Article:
It’s almost July and the seasons are set to turn. This year, the rains (in June) have been a no-show and it felt like summer a month too early. Local news agencies have started issuing heat wave alerts and I’m beginning to dread the next two months. July also marks one year of our stay in Seoul. These days, I’m high on nostalgia, low on travel content, and reminiscient of our early days in Seoul. Back then, weekends were spent exploring the back alleys of Seoul or finding non-touristy paths in popular tourist hubs.
On a lazy Sunday afternoon, last July, we found ourselves along the deserted streets of Myeongdong (leading towards Namsan). The plan was to have a quick lunch and head to the mountain. We found a small, traditional Korean restaurant and were happy to indulge ourselves in a hearty meal of Bibimbap (a mix of rice, spicy sauce, and veggies). It’s my personal favourite. You can always opt for egg instead of meat or skip the egg if you’d like. It’s the closest ‘meal’ that’s Korean and vegetarian.
After our meal, we continued walking through the empty back alleys of Myeongdong. Street art and cutesy figures (Seoul Animation Centre is located on the main street) lined the streets.
The street gently rose as it hugged the incline and we came across few travel themed coffee shops and graffiti on the steps.
The minute we saw these gorgeous flowers, we knew we were close to Namsan Park. The flowers were in full bloom and colour.
There are many entry points to the peak of Namsan. Namsan is one of the most popular (and easy to climb) mountains in Seoul. Tourists head to the peak, to get a bird’s-eye view of Seoul city from Namsan Seoul Tower. We chose a nondescript entry point, barely visible from the street. Most of the tourist banter was heading towards the cable car or the popular climbing trails.
The stairs lead you through hidden gems and sights. We peeped through dense tree cover and found a shrine of sorts. Further on, at a vantage viewing point, the city of Seoul began to slowly shrink. To our surprise, the trail eventually lead to a paved road with locals using it as a walking and exercise path.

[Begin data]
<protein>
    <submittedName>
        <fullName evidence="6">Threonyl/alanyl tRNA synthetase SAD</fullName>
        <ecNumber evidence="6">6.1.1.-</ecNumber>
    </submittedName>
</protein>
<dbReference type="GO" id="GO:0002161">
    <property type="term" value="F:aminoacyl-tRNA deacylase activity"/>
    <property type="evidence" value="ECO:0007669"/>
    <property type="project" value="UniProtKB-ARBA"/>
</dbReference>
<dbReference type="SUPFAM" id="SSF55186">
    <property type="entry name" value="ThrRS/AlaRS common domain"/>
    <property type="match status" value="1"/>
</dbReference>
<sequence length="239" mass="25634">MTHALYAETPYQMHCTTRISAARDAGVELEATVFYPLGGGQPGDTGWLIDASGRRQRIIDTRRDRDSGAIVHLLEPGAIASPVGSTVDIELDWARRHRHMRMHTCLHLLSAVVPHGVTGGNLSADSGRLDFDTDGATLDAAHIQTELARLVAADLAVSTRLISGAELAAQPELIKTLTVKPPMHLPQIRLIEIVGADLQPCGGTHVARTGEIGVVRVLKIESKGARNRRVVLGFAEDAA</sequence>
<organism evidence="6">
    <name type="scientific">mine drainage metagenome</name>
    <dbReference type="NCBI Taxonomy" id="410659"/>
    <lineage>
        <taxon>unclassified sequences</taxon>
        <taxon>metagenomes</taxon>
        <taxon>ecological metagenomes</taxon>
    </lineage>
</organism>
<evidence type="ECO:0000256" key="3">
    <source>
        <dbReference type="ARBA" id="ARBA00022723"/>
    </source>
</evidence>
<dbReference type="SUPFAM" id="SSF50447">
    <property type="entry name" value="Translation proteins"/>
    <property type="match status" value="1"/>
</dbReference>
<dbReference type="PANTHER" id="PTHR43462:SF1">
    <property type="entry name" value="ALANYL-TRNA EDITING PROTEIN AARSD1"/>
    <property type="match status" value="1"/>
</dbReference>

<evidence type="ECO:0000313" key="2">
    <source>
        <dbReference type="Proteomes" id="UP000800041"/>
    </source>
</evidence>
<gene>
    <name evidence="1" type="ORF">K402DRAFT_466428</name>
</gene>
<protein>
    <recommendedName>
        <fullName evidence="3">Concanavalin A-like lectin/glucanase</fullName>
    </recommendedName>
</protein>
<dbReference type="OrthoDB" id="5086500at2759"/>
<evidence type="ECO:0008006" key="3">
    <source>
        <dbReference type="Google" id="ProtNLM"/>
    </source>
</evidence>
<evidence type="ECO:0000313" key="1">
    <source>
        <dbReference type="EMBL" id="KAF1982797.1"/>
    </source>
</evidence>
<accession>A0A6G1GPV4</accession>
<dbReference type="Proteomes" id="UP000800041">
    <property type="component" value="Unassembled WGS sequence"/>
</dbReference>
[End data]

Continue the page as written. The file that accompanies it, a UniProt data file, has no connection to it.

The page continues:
As you walk deeper into the trail, you’re surrounded by dense tree cover (a forest of sorts) brought alive by bird calls. We got a peek of Namsangol Hanok Village (a traditional Korean Village) through a gaping hole in the leaves. A path of stairs leads you to the base and ultimately to the village. We chose to keep walking.
I’ve never been good with names of flowers or birds. And yet, when I see something beautiful; I can truly appreciate it. After a short spell of rain, life burst out of the scenery. Some lifeforms prefer to stay still while others cannot seem to find a steady spot. It took me a couple of shots, to try to capture this buzzing bee, and yet, not a single one of them was in focus.
I believe, summer is also the time to have a hearty feast and fill your belly with some yummy flower pollen.
After 30 minutes, we found our first map of the trail. Since we didn’t have to go anywhere in particular, we decided to keep walking.
It was hard to ignore the flowers. I’ve never seen such fascinating shapes of flowers with colours bursting out of the green background. It was nice to see locals being equally captivated with nature’s display for the day.
We finally reached the end of the trail by late evening. As we walked towards the base, we saw tour buses bringing in hordes of eager tourists. At the base, we realised that we had reached the main entrance to Namsan Park. The National Theatre of Korea is a stone’s throw away from here.
We followed the directions boards to Itaewon. We thought it would be a short walk from here and then an easy subway ride back home. So we continued walking, circumscribing the outer perimeter of the base of Namsan Park. En route we came across multiple trails (all leading to the top) and pretty flowers. We knew we reached Itaewon (Seoul’s global village of sorts) with its brick buildings and narrow streets.
We stepped into a coffee shop for some ice coffee, to rest our feet, and enjoy the rest of the evening.